Bank objections over state provision could complicate stablecoin bill

Quick Take

  • Banks and credit unions are raising concerns over part of the stablecoin legislation due for consideration in a U.S. House of Representatives committee this week.

A portion of the stablecoin bill due for consideration in the U.S. House of Representatives later this week has drawn concern from major trade associations representing the vast majority of U.S. financial institutions.

In two letters sent last week, both co-signed by the American Bankers Association, industry associations representing banks and credit unions took issue with part of the comprehensive regulatory framework for stablecoins that the House Financial Services Committee will debate and vote on Thursday.

Banks and credit unions object to current state charter option

Part of the bill, as currently written, would allow for state financial regulators to approve stablecoin issuance, an outcome that's sparked concern from the ABA, the Consumer Bankers Association and Credit Union National Association. In a separate letter organized by the ABA, 49 state banking associations, as well as bankers from the U.S. territory of Puerto Rico, also raised similar concerns.

“To ensure effective consumer protection and financial stability, it is critical that the stablecoin ecosystem, like the banking ecosystem, is subject to strong regulatory oversight,” the ABA and state bankers associations wrote. The associations added that they want “the same level of Federal oversight to state-licensed stablecoin issuers as is currently applied to state-chartered banks.”

Likewise, the ABA, CBA, and CUNA raised concerns over increased “arbitrage” and “systemic risk” about the state regulatory approval approach within the bill, and called for stablecoin issuers to be subject to the same federal oversight that banks and credit unions receive.

“Given these entities' intent to create new money, we believe they should be subject to at least the same form of supervision from a federal regulator as are state-chartered banks and credit unions,” the trio of national associations wrote. “The draft legislation, however, imposes critical limits on the role of a federal regulator to approve and supervise state-licensed payment stablecoin issuers and creates a regulatory arbitrage opportunity for nonbank entities to shop for the ‘best’ regulatory regime by state. Further, it is unlikely that states are prepared to regulate stablecoins on their own, especially given stablecoin issuers’ capacity to quickly scale into global stablecoins that facilitate international payments.”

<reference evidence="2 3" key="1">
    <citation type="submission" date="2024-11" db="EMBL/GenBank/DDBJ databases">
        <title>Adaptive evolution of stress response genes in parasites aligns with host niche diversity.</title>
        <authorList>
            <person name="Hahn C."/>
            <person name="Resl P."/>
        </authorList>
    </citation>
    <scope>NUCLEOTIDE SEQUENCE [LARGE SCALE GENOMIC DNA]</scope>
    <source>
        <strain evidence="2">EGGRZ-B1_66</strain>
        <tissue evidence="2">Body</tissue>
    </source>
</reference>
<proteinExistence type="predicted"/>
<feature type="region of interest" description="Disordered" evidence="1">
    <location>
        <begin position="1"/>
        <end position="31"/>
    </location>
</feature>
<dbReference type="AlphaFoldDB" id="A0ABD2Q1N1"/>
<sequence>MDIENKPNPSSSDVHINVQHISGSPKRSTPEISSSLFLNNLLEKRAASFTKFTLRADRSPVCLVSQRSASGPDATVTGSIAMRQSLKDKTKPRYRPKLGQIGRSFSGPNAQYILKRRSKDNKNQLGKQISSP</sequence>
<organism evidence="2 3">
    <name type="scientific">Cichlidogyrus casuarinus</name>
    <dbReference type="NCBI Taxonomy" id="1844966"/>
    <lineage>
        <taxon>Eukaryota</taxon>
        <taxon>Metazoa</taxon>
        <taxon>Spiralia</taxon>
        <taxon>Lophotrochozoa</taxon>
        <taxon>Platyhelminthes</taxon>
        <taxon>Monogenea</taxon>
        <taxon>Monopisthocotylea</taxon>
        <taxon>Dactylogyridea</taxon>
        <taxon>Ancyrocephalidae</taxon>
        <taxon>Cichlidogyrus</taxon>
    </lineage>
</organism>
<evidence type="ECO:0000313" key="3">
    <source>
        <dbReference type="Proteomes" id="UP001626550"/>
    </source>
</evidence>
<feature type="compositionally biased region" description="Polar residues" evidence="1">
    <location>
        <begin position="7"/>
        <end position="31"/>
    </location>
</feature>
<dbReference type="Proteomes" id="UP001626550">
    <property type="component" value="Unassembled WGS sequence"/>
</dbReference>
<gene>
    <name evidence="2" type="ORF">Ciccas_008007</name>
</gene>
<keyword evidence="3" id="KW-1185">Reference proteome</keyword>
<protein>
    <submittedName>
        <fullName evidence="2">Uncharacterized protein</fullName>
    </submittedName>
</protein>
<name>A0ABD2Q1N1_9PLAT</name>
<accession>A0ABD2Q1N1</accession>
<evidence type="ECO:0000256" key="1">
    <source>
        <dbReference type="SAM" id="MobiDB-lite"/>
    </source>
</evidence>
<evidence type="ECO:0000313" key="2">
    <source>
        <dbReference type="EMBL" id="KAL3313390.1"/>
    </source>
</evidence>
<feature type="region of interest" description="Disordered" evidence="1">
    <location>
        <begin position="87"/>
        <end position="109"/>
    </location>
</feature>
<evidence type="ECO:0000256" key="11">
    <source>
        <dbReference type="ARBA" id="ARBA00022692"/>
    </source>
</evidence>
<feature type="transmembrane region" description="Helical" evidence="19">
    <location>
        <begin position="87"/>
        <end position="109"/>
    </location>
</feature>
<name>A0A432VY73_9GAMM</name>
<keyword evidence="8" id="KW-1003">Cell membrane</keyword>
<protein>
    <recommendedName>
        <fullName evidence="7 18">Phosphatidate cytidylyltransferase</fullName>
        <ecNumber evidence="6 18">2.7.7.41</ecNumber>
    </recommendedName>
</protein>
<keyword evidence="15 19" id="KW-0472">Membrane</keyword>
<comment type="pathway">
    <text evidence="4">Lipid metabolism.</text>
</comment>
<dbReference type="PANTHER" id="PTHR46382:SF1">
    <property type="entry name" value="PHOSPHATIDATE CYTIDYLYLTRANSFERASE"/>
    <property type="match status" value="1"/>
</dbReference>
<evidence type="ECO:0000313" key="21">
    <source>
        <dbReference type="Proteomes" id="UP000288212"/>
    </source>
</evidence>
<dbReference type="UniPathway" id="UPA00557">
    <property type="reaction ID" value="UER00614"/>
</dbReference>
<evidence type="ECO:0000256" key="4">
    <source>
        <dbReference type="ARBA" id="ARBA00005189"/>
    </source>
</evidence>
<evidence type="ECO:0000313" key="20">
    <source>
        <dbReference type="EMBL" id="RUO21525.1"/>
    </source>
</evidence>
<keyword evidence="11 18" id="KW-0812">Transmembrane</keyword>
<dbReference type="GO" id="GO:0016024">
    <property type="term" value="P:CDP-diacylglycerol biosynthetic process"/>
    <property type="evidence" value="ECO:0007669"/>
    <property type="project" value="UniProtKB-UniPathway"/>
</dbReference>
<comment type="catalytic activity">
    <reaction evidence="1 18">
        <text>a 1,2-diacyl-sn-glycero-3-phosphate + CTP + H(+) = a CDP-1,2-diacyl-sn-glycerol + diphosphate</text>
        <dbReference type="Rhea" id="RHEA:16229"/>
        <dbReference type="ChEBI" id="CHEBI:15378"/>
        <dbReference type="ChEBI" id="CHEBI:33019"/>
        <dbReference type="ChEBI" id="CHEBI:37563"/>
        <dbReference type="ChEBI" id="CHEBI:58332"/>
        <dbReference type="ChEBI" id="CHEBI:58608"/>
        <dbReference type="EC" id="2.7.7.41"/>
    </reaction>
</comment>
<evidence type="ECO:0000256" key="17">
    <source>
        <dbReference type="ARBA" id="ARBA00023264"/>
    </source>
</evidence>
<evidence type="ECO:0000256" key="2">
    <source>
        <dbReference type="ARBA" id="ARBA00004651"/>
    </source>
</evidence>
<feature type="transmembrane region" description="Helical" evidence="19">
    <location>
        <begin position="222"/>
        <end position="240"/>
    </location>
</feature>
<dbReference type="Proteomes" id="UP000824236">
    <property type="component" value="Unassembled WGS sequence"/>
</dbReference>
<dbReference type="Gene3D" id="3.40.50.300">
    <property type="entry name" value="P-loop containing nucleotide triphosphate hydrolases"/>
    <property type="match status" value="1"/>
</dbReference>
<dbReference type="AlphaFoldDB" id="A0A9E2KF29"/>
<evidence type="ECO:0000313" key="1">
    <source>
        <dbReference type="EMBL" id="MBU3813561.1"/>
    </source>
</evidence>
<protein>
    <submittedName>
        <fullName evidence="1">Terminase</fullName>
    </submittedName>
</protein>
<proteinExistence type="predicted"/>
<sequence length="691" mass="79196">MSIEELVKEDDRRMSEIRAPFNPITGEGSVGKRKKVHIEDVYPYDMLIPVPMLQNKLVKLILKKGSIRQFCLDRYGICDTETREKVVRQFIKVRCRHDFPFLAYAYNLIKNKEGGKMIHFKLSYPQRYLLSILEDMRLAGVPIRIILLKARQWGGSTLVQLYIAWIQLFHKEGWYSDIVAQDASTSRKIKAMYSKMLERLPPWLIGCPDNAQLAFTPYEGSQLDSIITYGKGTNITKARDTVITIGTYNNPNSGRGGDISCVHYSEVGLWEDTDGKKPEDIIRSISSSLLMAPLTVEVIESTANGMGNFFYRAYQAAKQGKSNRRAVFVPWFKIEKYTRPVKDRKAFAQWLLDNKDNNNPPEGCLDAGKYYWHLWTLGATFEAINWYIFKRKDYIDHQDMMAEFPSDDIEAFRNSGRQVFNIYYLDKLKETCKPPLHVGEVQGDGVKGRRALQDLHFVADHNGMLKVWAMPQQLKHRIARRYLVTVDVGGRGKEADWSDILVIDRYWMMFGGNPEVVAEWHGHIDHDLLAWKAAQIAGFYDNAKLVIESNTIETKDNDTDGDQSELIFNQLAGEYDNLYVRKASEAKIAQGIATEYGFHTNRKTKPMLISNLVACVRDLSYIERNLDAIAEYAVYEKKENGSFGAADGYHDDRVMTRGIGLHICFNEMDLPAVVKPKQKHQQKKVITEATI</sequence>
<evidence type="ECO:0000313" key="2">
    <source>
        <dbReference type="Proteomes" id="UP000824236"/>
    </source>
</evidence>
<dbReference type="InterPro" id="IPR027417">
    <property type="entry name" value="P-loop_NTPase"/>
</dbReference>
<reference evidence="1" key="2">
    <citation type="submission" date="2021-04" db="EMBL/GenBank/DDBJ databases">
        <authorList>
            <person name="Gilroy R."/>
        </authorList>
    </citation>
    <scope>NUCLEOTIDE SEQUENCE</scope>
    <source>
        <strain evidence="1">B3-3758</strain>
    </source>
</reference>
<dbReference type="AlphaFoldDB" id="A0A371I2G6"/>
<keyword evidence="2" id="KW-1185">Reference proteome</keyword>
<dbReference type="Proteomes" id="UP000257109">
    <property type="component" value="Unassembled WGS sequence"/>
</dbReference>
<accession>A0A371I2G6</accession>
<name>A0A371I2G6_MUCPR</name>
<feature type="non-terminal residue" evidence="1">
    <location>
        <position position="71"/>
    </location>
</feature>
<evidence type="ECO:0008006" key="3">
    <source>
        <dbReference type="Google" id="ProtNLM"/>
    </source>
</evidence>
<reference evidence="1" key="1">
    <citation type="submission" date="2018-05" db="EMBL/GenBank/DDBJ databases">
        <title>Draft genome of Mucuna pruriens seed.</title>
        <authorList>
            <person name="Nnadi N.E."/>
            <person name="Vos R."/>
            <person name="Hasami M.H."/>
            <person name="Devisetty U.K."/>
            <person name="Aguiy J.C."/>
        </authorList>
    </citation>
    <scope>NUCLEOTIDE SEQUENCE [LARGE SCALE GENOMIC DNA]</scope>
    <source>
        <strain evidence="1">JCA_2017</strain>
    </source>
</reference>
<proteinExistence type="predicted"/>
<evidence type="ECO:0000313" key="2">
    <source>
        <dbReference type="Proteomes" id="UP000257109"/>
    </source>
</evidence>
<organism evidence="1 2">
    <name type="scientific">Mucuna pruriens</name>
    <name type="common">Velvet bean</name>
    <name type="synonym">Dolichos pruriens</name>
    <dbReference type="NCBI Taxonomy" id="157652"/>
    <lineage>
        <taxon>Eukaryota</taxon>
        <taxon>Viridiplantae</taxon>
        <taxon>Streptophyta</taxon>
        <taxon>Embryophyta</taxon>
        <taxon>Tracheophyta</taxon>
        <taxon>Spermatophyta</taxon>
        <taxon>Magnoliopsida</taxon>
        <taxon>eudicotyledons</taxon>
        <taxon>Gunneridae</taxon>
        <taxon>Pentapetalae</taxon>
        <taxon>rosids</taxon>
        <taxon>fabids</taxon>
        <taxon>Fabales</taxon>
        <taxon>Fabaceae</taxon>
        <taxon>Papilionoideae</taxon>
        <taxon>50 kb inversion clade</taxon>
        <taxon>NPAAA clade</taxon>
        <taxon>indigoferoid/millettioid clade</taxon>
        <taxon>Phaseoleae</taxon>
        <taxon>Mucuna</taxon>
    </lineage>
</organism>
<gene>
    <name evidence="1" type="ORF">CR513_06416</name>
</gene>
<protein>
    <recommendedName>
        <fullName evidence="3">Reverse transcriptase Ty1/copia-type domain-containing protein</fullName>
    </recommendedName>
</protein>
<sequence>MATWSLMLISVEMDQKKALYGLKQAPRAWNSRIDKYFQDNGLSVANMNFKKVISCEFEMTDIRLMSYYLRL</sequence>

The national trade associations asserted that stablecoins have “clear monetary policy implications” and call for “federal oversight that ensures financial stability and consumer protection.”

The groups also called on the stablecoin bill to include language mandating examinations by regulators and third-party audits of reserves that go beyond current asset reporting requirements within the bill, to ensure that stablecoin issuers have the assets they claim they do to fully back the fiat-denominated tokens they issue.

The national associations letter also called for an explicit ban, or at least limitations, on the ability of a commercial company to own or control a payment stablecoin issuer, similar to existing separations between commercial and banking companies in the U.S.

“These restrictions are critical to protect consumers from potential self-dealing or conflicts of interest,” the groups wrote.

View from the Hill

Industry opposition could sway Democrats, and possibly Republicans, from supporting the House Republican-drafted bill, which is the product of bipartisan negotiations stretching back to last summer.

Several Democrats on the Financial Services Committee, including the panel’s most senior Democrat, Rep. Maxine Waters, D-Calif., have raised concerns over allowing too much leeway around the state approval of stablecoins. But the stablecoins bill is currently seen as having a greater chance of bipartisan support, and as a result passage into law, than a separate bill co-drafted by the Financial Services and Agriculture Committees that would create new, crypto-specific market regulation.

Early Tuesday morning, House Financial Services Committee Chair Patrick McHenry, R-N.C., pushed back scheduled committee debate over the stablecoins bill to Thursday, while the committee will still consider the market structure legislation on Wednesday.

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